Jewish Roots in Southern Soil
A New HistoryBook - 2006
Jews have long been a presence in the American South, first arriving in the late seventeenth century as part of exploratory voyages from Europe to the New World. Two of the nation's earliest Jewish communities were founded in Savannah in 1733 and Charleston in 1749. By 1800, more Jews lived in Charleston than in New York City. Today, Jews comprise less than one half of one percent of the southern population but provide critical sustenance and support for their communities. Nonetheless, southern Jews have perplexed scholars. For more than a century, historians have wrestled with various questions. Why study southern Jewish history? What is the southern Jewish experience? Is southern Jewish culture distinctive from that of other regions of the country, and if so, why?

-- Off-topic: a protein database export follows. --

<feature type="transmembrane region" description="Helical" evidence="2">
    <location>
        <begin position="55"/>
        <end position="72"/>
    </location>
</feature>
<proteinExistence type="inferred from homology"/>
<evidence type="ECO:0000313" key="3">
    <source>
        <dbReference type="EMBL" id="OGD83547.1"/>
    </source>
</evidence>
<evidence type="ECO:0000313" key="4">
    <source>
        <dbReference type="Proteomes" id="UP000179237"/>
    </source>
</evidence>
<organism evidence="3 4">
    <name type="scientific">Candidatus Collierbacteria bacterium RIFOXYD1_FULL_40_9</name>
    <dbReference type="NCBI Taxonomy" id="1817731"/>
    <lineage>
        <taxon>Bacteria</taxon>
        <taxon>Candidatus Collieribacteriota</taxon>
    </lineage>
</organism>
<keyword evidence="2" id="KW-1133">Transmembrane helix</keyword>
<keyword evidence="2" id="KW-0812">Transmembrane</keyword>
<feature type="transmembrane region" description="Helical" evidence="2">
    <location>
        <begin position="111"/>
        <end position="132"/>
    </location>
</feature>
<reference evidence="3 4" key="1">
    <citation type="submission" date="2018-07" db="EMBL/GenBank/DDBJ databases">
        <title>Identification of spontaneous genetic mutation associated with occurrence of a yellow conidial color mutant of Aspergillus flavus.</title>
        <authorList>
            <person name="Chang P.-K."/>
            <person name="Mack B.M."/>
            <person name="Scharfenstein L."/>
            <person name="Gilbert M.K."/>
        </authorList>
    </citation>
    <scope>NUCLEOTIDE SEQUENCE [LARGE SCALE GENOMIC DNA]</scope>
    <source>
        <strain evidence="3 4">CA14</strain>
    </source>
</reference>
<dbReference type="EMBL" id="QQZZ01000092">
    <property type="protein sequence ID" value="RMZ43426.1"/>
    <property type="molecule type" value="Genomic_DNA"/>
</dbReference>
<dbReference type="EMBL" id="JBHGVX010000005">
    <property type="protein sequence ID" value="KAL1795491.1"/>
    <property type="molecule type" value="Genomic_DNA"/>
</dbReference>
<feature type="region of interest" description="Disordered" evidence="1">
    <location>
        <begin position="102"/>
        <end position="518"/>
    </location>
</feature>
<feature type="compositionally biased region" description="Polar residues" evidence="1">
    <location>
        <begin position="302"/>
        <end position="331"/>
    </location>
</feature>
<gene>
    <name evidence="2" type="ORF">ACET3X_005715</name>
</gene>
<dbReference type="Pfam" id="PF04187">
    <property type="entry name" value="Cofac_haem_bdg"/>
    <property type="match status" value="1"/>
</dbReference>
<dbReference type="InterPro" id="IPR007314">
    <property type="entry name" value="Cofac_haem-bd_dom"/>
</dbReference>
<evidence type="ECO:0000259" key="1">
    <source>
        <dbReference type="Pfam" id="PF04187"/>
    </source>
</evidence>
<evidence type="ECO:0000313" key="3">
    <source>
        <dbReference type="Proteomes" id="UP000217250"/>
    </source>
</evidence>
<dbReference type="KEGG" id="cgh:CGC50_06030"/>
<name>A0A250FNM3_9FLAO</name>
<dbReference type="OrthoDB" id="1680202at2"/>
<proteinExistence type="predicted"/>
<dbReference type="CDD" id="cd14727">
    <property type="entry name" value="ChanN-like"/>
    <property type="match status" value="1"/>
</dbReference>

Publisher: Waltham, Mass. : Brandeis University Press ; Hanover : Published by University Press of New England, c2006
Branch Call Number: F220.J5 J46 2006
Characteristics: xiv, 368 p. : ill. ; 23 cm